It was not a clip the government would have wanted played across the airwaves for the rest of the week. But it at least covered for Keegan stating in the same interview that “a school can collapse for many reasons, not just RAAC”. Like what, exactly?

It rapidly emerged that the Department of Education had tried to secure funding to rebuild 100 RAAC-affected schools in 2021, but the then-Chancellor, Rishi Sunak, granted funding for just 50 schools. It’s not a great look for the Prime Minister now.

Mr Sunak insisted that 95% of schools were unaffected, which of course was taken to mean that one in 20 schools in England are affected by RAAC.

And in a flailing performance at PMQs, Sunak accused Keir Starmer of having never mentioned the issue before – as if that matters – which later turned out to be a falsehood, as Sir Keir mentioned “crumbling schools” in his summer education speech. Number 10’s clarification that he hadn’t specifically mentioned RAAC was deservedly ignored.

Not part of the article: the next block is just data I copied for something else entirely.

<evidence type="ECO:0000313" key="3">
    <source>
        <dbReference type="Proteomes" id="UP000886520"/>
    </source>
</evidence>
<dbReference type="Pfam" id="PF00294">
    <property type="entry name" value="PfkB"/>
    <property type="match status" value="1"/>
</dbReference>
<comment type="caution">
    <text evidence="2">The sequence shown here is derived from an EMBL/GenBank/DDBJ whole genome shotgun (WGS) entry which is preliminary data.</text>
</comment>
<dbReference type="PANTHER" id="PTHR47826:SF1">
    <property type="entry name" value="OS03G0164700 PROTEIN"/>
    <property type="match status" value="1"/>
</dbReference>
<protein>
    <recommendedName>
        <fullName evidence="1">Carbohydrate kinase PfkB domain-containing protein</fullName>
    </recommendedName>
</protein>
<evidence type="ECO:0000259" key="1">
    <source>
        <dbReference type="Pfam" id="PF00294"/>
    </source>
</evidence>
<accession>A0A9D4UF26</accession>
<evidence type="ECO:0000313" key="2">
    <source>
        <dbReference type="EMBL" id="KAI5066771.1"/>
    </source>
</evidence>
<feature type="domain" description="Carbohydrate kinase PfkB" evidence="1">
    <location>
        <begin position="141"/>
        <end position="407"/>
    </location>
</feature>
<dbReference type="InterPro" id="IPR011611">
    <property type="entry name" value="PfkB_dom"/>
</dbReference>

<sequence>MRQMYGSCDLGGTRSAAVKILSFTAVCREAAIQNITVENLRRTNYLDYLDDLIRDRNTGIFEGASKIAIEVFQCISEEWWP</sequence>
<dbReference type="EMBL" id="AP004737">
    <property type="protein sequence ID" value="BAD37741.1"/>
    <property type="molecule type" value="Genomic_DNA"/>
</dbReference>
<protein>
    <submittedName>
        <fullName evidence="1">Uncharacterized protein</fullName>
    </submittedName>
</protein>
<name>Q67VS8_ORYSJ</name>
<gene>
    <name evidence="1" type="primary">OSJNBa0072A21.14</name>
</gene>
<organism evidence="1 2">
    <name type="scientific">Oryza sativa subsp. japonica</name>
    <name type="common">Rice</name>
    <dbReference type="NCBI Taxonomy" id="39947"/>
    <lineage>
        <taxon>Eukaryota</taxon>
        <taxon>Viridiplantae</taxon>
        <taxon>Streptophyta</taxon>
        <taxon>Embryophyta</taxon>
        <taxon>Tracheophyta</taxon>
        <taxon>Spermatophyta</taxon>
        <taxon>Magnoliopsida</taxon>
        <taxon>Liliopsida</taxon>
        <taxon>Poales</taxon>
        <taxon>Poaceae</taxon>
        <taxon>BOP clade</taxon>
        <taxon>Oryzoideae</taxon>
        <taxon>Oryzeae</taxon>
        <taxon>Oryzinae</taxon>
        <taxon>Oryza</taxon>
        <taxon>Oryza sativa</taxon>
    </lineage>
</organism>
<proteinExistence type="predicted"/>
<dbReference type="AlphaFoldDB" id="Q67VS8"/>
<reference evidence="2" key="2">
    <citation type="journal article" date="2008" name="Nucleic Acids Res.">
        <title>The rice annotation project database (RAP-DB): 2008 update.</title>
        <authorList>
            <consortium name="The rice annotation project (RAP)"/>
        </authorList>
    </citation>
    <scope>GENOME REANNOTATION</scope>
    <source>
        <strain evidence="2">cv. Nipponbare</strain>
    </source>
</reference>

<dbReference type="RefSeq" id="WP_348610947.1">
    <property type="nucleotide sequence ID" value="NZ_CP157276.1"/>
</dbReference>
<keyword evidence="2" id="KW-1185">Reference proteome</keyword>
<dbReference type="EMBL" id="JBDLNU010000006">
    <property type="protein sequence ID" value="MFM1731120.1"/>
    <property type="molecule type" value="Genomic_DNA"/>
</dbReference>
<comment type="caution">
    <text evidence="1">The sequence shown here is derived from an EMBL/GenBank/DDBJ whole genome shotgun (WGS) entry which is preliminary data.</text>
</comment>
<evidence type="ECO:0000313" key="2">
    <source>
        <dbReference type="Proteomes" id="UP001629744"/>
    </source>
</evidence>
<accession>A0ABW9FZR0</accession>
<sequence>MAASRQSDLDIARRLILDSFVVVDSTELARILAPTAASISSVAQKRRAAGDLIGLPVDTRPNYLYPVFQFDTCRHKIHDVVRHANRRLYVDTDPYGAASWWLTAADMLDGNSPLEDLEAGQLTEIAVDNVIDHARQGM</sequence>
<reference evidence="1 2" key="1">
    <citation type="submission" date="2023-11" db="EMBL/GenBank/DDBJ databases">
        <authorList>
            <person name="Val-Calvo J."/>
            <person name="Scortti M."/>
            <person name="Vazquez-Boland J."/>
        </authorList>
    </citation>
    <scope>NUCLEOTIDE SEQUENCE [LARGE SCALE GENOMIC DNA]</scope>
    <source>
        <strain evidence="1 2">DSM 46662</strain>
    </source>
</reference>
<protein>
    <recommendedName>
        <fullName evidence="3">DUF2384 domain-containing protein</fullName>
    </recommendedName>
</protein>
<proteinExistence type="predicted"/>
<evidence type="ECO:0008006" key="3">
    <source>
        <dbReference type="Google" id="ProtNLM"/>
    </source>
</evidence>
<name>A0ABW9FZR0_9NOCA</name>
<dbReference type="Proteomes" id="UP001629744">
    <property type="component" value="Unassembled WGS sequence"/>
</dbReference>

By the end of the week, assessments of RAAC-related risk in the public and private sector were underway, and a scandal had been born, the latest of many to plague this beleaguered government.

But this one is different. Worse. Deadlier, though Keegan may not be sacked, and Sunak will not be ousted over it.

Firstly, it’s literally a school gate issue. It directly impacts children, their parents, and teachers, inducing anxiety in millions of voters and their families who would normally not notice the latest government scandal.